WRD-Spider Glass Tool
HOW IT WORKS:
After years of subletting out glass work, European Motor Car Works president Kye Yeung has started to make a concerted effort to bring glass work in house at his Santa Ana, Calif., shop.
“We were finding that was a huge loss in our profit because our sublet was so high and we had to put up with the damage, and obviously, the wait time,” he says. “Just coordinating all of that is usually a hassle.”
Since then, Yeung has invested in numerous glass tools available in the market, including the WRD-Spider Glass Tool, which the shop uses to remove glass.
While there are numerous glass removal tools available on the market, most of them use some type of sharp object—such as a knife, cutting blade or stainless steel wire—which can nick the painted surface, upholstery or the composite. Those nicks added time to the repair process because the surface would then need to be sanded down and epoxy primered to fix the imperfection.
Because Yeung’s shop works on a lot of Aston Martin vehicles, which are made of carbon fiber and composite, Yeung purchased the WRD-Spider Glass Tool as an alternative for those vehicles. The WRD-Spider Glass Tool uses a nylon braid (Yeung compares it to a fishing line) that cuts the bond path without hurting moldings, upholstery and composite. In essence, the tool uses a low-speed drill and drive shaft that connects to the fiber line equipment.
“We were able to remove the windows with relative ease compared to the other systems available to us,” he says. The tool isn’t a “cure-all,” Yeung says, as it doesn’t do small quarter glass windows, but he says that for larger quarter glass, front windows and back glass, it’s allowed the shop to perform the glass removal in house and with lower risk.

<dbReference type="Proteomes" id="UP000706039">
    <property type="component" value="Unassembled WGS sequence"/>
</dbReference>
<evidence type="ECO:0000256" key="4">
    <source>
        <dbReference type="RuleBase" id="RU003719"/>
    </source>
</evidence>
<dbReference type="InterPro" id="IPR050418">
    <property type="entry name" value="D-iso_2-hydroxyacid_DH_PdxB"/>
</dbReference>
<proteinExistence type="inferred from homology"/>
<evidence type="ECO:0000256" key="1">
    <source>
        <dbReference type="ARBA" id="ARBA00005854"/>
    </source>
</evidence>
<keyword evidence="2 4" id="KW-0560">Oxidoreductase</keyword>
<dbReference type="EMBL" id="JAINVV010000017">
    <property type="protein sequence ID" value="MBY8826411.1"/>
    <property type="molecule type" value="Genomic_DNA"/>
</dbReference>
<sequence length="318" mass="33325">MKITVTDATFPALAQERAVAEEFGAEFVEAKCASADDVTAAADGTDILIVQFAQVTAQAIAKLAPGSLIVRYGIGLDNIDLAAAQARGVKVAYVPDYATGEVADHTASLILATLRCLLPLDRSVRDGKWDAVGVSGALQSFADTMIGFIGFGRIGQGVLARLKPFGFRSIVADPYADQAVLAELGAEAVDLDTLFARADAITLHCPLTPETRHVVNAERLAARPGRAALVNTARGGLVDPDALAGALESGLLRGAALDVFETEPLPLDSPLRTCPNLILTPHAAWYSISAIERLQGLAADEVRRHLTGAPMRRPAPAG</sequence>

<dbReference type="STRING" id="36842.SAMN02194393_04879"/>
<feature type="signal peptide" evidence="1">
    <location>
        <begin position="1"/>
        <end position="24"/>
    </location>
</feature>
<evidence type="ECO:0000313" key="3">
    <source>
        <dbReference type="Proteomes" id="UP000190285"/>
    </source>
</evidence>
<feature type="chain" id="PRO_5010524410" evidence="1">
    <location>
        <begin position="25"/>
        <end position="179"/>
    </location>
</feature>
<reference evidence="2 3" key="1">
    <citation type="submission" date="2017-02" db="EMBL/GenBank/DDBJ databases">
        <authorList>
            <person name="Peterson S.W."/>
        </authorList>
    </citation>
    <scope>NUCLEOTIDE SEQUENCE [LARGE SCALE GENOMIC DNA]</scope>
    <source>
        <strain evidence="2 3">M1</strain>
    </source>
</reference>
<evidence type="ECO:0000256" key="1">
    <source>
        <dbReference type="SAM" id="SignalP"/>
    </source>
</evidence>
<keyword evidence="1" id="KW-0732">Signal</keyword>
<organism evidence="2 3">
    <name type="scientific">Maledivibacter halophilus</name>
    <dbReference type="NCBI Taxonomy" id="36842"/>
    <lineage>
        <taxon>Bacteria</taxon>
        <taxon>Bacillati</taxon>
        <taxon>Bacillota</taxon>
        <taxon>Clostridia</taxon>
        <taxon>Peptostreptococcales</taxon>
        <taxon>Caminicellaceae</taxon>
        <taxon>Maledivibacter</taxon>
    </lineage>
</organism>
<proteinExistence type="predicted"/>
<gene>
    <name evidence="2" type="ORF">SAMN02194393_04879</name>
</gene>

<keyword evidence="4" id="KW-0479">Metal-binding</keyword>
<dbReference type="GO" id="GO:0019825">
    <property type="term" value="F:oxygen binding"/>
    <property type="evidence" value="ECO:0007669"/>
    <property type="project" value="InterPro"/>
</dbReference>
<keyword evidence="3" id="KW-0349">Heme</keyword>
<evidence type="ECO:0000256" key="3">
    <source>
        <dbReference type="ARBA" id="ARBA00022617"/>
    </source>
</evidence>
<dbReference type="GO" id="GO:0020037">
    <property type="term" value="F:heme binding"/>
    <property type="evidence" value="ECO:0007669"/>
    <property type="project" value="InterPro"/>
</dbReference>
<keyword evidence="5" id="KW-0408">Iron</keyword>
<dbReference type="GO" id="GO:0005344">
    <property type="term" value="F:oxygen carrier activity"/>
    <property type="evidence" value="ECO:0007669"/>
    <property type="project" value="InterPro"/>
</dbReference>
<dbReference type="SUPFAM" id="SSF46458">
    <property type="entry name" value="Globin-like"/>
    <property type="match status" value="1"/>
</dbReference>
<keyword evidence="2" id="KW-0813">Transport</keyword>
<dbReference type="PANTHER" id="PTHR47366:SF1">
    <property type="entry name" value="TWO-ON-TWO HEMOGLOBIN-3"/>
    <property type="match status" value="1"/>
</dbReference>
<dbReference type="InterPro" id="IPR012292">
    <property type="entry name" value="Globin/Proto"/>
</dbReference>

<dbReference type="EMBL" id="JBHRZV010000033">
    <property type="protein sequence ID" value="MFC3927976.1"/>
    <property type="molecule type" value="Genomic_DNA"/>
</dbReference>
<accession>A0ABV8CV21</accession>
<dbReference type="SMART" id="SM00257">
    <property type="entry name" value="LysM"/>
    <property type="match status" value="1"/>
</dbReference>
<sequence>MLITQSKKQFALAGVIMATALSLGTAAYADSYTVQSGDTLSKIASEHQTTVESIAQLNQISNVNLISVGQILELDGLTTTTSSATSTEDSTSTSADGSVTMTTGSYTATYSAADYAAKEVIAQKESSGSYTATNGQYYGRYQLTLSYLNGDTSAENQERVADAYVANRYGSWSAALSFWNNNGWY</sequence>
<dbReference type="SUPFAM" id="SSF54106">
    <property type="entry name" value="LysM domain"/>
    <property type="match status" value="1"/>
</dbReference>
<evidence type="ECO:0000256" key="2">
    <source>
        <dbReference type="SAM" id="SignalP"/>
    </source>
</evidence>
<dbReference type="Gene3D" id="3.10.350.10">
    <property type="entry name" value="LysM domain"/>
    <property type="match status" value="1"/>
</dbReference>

“We still use the sublet people on certain type of repairs that we don’t have the time,” he says. “On the smaller stuff where the car is going into the paint shop and we don’t have time to wait, it gives us a great alternative to do it in house.”
Yeung says it took roughly 10 windows to recoup the cost of the tool. In addition, he says that reducing the amount of nicks that occur during the glass removal process has cut down on the extra hour or so that corrective process would add to the repair time.
Although the spools of line do need to be replaced, he says one spool will last for three or four windows, which is more than the one-time-use stainless steel wire he was using before.
Finally, he has been able to continue to reduce the amount the shop relies on subletting out glass work, which he says has helped maintain a lower cycle time and save time in the front office when it comes to coordinating and checking in on the sublet work.
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